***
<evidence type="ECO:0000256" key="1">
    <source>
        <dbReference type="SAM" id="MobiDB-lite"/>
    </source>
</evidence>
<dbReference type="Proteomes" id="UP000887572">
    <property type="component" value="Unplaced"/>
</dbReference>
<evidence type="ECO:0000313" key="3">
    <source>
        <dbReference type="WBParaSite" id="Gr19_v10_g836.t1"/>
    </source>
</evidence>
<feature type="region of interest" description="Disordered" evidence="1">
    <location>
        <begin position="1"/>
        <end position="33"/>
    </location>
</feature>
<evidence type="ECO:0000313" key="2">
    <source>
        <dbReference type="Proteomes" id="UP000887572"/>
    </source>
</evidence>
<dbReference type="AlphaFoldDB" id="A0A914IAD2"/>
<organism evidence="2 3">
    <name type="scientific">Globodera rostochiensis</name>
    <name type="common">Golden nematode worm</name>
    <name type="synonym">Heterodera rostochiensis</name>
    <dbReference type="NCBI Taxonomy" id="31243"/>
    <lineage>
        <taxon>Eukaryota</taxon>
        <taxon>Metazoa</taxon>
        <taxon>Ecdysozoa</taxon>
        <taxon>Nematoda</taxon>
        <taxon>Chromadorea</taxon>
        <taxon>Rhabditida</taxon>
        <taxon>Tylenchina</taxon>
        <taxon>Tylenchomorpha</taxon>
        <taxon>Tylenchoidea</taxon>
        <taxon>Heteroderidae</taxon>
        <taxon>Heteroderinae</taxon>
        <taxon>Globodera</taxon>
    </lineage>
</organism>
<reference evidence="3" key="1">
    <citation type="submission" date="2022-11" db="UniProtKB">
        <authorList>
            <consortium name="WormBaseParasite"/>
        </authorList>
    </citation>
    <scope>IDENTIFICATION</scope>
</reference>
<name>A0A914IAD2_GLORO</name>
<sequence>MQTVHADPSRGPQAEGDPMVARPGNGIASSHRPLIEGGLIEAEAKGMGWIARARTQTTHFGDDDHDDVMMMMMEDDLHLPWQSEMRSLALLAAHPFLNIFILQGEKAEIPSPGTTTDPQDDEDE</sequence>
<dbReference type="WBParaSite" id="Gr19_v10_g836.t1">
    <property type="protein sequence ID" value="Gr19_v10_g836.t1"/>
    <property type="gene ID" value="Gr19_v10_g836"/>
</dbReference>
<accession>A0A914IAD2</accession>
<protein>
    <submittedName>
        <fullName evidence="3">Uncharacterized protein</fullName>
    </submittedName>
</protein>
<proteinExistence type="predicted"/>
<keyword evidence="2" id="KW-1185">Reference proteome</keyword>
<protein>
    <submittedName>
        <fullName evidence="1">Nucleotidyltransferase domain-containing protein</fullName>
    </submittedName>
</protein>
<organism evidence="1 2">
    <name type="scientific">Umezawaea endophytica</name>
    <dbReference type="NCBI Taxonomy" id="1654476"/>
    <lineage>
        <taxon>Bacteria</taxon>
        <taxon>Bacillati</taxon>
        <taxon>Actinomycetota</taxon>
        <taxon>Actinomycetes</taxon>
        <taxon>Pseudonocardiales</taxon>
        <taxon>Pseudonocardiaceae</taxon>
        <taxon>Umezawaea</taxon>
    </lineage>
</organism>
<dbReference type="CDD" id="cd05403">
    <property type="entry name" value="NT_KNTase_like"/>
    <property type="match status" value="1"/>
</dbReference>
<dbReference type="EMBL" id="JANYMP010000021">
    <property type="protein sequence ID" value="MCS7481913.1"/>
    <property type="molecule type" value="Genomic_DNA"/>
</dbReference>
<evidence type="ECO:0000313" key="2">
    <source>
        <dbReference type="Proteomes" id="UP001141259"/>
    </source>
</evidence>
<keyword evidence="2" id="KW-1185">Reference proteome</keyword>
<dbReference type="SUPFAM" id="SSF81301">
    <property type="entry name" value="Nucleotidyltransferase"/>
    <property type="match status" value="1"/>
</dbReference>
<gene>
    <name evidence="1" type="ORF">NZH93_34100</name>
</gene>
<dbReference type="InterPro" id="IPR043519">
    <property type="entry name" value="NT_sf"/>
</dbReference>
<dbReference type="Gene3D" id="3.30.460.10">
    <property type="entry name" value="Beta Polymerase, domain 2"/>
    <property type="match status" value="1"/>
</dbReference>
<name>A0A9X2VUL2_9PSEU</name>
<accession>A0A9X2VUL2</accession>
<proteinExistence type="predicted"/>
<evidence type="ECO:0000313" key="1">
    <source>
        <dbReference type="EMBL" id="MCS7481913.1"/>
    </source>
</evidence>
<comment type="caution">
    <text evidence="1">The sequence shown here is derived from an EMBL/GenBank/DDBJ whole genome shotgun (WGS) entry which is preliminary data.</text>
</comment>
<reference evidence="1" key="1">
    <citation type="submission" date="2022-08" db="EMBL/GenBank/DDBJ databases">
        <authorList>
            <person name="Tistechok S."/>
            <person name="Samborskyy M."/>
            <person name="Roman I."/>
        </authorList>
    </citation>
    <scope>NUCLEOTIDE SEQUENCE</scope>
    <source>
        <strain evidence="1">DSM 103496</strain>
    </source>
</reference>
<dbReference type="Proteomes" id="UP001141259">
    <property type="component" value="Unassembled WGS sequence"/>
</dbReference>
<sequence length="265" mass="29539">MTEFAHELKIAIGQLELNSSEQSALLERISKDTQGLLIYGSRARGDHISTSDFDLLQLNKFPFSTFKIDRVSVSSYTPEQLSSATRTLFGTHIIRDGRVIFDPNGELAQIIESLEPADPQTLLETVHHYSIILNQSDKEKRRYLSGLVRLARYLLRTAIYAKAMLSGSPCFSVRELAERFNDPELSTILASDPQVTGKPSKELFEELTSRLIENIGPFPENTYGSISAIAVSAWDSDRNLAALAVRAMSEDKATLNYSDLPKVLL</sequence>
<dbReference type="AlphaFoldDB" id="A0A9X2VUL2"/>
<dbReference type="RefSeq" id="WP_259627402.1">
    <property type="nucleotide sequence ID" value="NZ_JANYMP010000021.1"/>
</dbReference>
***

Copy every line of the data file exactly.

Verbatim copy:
<evidence type="ECO:0000256" key="1">
    <source>
        <dbReference type="SAM" id="MobiDB-lite"/>
    </source>
</evidence>
<dbReference type="Proteomes" id="UP000887572">
    <property type="component" value="Unplaced"/>
</dbReference>
<evidence type="ECO:0000313" key="3">
    <source>
        <dbReference type="WBParaSite" id="Gr19_v10_g836.t1"/>
    </source>
</evidence>
<feature type="region of interest" description="Disordered" evidence="1">
    <location>
        <begin position="1"/>
        <end position="33"/>
    </location>
</feature>
<evidence type="ECO:0000313" key="2">
    <source>
        <dbReference type="Proteomes" id="UP000887572"/>
    </source>
</evidence>
<dbReference type="AlphaFoldDB" id="A0A914IAD2"/>
<organism evidence="2 3">
    <name type="scientific">Globodera rostochiensis</name>
    <name type="common">Golden nematode worm</name>
    <name type="synonym">Heterodera rostochiensis</name>
    <dbReference type="NCBI Taxonomy" id="31243"/>
    <lineage>
        <taxon>Eukaryota</taxon>
        <taxon>Metazoa</taxon>
        <taxon>Ecdysozoa</taxon>
        <taxon>Nematoda</taxon>
        <taxon>Chromadorea</taxon>
        <taxon>Rhabditida</taxon>
        <taxon>Tylenchina</taxon>
        <taxon>Tylenchomorpha</taxon>
        <taxon>Tylenchoidea</taxon>
        <taxon>Heteroderidae</taxon>
        <taxon>Heteroderinae</taxon>
        <taxon>Globodera</taxon>
    </lineage>
</organism>
<reference evidence="3" key="1">
    <citation type="submission" date="2022-11" db="UniProtKB">
        <authorList>
            <consortium name="WormBaseParasite"/>
        </authorList>
    </citation>
    <scope>IDENTIFICATION</scope>
</reference>
<name>A0A914IAD2_GLORO</name>
<sequence>MQTVHADPSRGPQAEGDPMVARPGNGIASSHRPLIEGGLIEAEAKGMGWIARARTQTTHFGDDDHDDVMMMMMEDDLHLPWQSEMRSLALLAAHPFLNIFILQGEKAEIPSPGTTTDPQDDEDE</sequence>
<dbReference type="WBParaSite" id="Gr19_v10_g836.t1">
    <property type="protein sequence ID" value="Gr19_v10_g836.t1"/>
    <property type="gene ID" value="Gr19_v10_g836"/>
</dbReference>
<accession>A0A914IAD2</accession>
<protein>
    <submittedName>
        <fullName evidence="3">Uncharacterized protein</fullName>
    </submittedName>
</protein>
<proteinExistence type="predicted"/>
<keyword evidence="2" id="KW-1185">Reference proteome</keyword>
<protein>
    <submittedName>
        <fullName evidence="1">Nucleotidyltransferase domain-containing protein</fullName>
    </submittedName>
</protein>
<organism evidence="1 2">
    <name type="scientific">Umezawaea endophytica</name>
    <dbReference type="NCBI Taxonomy" id="1654476"/>
    <lineage>
        <taxon>Bacteria</taxon>
        <taxon>Bacillati</taxon>
        <taxon>Actinomycetota</taxon>
        <taxon>Actinomycetes</taxon>
        <taxon>Pseudonocardiales</taxon>
        <taxon>Pseudonocardiaceae</taxon>
        <taxon>Umezawaea</taxon>
    </lineage>
</organism>
<dbReference type="CDD" id="cd05403">
    <property type="entry name" value="NT_KNTase_like"/>
    <property type="match status" value="1"/>
</dbReference>
<dbReference type="EMBL" id="JANYMP010000021">
    <property type="protein sequence ID" value="MCS7481913.1"/>
    <property type="molecule type" value="Genomic_DNA"/>
</dbReference>
<evidence type="ECO:0000313" key="2">
    <source>
        <dbReference type="Proteomes" id="UP001141259"/>
    </source>
</evidence>
<keyword evidence="2" id="KW-1185">Reference proteome</keyword>
<dbReference type="SUPFAM" id="SSF81301">
    <property type="entry name" value="Nucleotidyltransferase"/>
    <property type="match status" value="1"/>
</dbReference>
<gene>
    <name evidence="1" type="ORF">NZH93_34100</name>
</gene>
<dbReference type="InterPro" id="IPR043519">
    <property type="entry name" value="NT_sf"/>
</dbReference>
<dbReference type="Gene3D" id="3.30.460.10">
    <property type="entry name" value="Beta Polymerase, domain 2"/>
    <property type="match status" value="1"/>
</dbReference>
<name>A0A9X2VUL2_9PSEU</name>
<accession>A0A9X2VUL2</accession>
<proteinExistence type="predicted"/>
<evidence type="ECO:0000313" key="1">
    <source>
        <dbReference type="EMBL" id="MCS7481913.1"/>
    </source>
</evidence>
<comment type="caution">
    <text evidence="1">The sequence shown here is derived from an EMBL/GenBank/DDBJ whole genome shotgun (WGS) entry which is preliminary data.</text>
</comment>
<reference evidence="1" key="1">
    <citation type="submission" date="2022-08" db="EMBL/GenBank/DDBJ databases">
        <authorList>
            <person name="Tistechok S."/>
            <person name="Samborskyy M."/>
            <person name="Roman I."/>
        </authorList>
    </citation>
    <scope>NUCLEOTIDE SEQUENCE</scope>
    <source>
        <strain evidence="1">DSM 103496</strain>
    </source>
</reference>
<dbReference type="Proteomes" id="UP001141259">
    <property type="component" value="Unassembled WGS sequence"/>
</dbReference>
<sequence length="265" mass="29539">MTEFAHELKIAIGQLELNSSEQSALLERISKDTQGLLIYGSRARGDHISTSDFDLLQLNKFPFSTFKIDRVSVSSYTPEQLSSATRTLFGTHIIRDGRVIFDPNGELAQIIESLEPADPQTLLETVHHYSIILNQSDKEKRRYLSGLVRLARYLLRTAIYAKAMLSGSPCFSVRELAERFNDPELSTILASDPQVTGKPSKELFEELTSRLIENIGPFPENTYGSISAIAVSAWDSDRNLAALAVRAMSEDKATLNYSDLPKVLL</sequence>
<dbReference type="AlphaFoldDB" id="A0A9X2VUL2"/>
<dbReference type="RefSeq" id="WP_259627402.1">
    <property type="nucleotide sequence ID" value="NZ_JANYMP010000021.1"/>
</dbReference>